All I do is eat meat like chicken and chicken. I sometimes have fish which usually makes my hyper focus out of control. And I love cottage cheese.
Like I said bread (white bread - I know, bad) fills in those much needed calories.

I have a sweet tooth though when I watch my sci-fi. Chocolate and chips. Although lately it's been salads and vegetables and pastries.

Don't forget water too which is basically all I drink. I read an article about all its goodness. Maybe someone can find a link. And add some exercise and you get temporary relief from symptoms. I get so much clarity of mind it's strange, but it only lasts an hour.

Most times I have to eat a certain amount of food not just to keep my brain in top shape but for...ahem...digestive issues.

fracturedstory
03-22-12, 08:18 PM
Increasing amount of produced dopamine or norepinephrine might not help necessarily- that's why anti-depressants are re-uptake inhibitors (SSRI- selective seratonin reuptake inhibitors), because usually it isn't a matter of not producing enough, it's that it is being removed too quickly to be used.
When I was on SSRIs I didn't have an interest in anything. I had zero anxiety but I didn't have any personality. I was like this wandering lobotomy patient. Also, I hardly remember being on them, just really short scenes. I remember not being afraid to cross roads, not needing routines or being as intense with my interests.

Then one day, where there just happened to be strobe lights, they stopped working and I was left with increased light sensitivity.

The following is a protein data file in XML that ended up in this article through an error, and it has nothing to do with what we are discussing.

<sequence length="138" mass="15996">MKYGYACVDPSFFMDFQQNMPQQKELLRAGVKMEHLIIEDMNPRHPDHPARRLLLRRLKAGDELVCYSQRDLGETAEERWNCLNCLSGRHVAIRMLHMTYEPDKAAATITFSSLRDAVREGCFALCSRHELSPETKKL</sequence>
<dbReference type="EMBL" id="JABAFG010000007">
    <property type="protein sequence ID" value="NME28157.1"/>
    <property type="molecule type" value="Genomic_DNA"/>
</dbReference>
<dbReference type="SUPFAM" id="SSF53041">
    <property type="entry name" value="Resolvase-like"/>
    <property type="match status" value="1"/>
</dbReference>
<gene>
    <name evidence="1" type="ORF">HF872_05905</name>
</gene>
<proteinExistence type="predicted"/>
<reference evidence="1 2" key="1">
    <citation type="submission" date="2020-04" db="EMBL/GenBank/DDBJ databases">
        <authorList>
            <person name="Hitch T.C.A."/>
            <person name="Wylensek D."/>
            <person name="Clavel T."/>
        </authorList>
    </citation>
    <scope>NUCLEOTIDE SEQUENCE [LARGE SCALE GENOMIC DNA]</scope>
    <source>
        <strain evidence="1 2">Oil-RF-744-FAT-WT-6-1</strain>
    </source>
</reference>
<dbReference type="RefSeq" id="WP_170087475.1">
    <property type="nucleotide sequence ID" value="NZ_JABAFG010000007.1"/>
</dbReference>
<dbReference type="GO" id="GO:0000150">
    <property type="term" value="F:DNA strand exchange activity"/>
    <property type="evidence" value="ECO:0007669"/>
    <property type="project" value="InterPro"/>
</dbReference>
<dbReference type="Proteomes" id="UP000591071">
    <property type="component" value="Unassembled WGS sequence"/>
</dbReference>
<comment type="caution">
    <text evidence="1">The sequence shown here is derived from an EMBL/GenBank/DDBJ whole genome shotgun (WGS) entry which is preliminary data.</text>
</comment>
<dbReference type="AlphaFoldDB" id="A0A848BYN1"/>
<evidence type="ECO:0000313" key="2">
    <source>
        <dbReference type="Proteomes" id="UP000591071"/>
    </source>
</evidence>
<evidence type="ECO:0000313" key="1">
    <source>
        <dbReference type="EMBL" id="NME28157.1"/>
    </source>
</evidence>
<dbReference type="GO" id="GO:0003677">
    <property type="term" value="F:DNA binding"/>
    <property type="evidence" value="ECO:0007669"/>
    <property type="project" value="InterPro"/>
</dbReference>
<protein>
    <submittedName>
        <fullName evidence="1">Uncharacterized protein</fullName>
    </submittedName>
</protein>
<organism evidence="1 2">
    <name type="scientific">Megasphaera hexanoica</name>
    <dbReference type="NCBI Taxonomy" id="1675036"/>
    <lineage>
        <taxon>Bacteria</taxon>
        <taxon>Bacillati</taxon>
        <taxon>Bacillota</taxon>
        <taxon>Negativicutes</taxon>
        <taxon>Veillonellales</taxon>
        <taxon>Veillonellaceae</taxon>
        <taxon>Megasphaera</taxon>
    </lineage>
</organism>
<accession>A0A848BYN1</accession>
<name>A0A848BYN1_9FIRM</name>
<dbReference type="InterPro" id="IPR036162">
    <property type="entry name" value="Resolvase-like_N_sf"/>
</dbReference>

Anyway, it is kind of interesting to learn that the dopamine/ norepinephrine gets removed too quickly. I thought it was a matter of not enough/ too much. Irregular levels.

Lisa_Mac
03-23-12, 04:11 AM
Fuzzy, I find that if my blood sugar is kept regulated I am much better in all areas, ie concentration, focus and mood. Because I am ADD I will always have the symptoms, but for years, before I started taking Methylphenidate, I found that my blood sugar levels affected me A LOT and made my symptoms much worse.

If you're not eating regularly, that COULD be your problem.

L

Fuzzy12
03-23-12, 01:33 PM
Thanks a lot everyone for the inputs. This is really helpful!! :)

Another thing I'm wondering about is if my problems with concentration are caused by a lack of nutrition (instead of ADHD), wouldn't I ALWAYS struggle with concentration irrespective of what I'm doing?

I mean, even now I can concentrate on a few things (like posting on this forum :rolleyes:). If I understand ADHD right, the problem is really with executive function and self regulation and that causes problems with concentration or focussing unless you are very interested or there is some kind of immediate consequence.

So does malnutrition (and I use the word malnutrition losely, I'm not withering away) also cause a problem with executive function?

I mean can malnutrition exactly mimic the symptoms of ADHD?

Lisa_Mac
03-23-12, 02:04 PM
According to Patrick Holford it can. You need to read his book The Optimum Nutrition Bible and there's another one which is very interesting called Optimum Nutrition For The Mind.

Lx